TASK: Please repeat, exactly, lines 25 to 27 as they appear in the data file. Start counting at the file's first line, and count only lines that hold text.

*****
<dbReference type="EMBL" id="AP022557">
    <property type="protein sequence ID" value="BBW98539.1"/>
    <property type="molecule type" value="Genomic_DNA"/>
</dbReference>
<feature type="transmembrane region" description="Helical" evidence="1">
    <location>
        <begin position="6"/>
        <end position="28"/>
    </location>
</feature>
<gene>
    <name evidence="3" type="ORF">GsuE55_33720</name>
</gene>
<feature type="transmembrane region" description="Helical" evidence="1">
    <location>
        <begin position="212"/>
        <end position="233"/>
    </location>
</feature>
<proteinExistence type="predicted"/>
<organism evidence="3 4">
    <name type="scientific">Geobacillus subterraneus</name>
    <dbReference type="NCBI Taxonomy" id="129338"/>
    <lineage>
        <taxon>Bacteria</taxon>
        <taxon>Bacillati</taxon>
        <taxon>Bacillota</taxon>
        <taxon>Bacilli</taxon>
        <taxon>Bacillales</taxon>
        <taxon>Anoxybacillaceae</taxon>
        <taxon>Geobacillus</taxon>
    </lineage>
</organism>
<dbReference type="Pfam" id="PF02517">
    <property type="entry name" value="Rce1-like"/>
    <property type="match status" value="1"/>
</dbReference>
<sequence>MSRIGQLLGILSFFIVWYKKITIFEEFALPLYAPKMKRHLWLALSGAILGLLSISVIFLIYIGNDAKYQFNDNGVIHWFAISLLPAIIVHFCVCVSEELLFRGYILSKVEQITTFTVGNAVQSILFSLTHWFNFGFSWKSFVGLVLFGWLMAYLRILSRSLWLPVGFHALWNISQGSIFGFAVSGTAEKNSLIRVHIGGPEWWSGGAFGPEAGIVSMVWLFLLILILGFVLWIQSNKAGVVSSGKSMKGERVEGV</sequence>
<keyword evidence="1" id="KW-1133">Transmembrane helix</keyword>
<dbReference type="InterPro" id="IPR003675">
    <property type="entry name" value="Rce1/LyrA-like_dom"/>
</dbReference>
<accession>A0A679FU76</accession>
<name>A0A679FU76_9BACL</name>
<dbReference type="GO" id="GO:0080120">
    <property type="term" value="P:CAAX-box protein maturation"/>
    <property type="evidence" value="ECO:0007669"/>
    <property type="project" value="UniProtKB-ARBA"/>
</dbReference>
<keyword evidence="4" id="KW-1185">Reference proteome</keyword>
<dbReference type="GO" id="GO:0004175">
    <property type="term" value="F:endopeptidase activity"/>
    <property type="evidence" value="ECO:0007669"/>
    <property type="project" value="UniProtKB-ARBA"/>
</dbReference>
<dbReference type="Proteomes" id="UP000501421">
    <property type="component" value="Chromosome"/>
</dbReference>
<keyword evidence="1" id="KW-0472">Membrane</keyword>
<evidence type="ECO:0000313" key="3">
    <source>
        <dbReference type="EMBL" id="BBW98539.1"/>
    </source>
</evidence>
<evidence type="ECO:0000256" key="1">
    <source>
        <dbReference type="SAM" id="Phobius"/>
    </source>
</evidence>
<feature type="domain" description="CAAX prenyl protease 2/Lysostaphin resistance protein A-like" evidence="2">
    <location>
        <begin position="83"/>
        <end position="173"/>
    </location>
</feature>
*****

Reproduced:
        <taxon>Bacteria</taxon>
        <taxon>Bacillati</taxon>
        <taxon>Bacillota</taxon>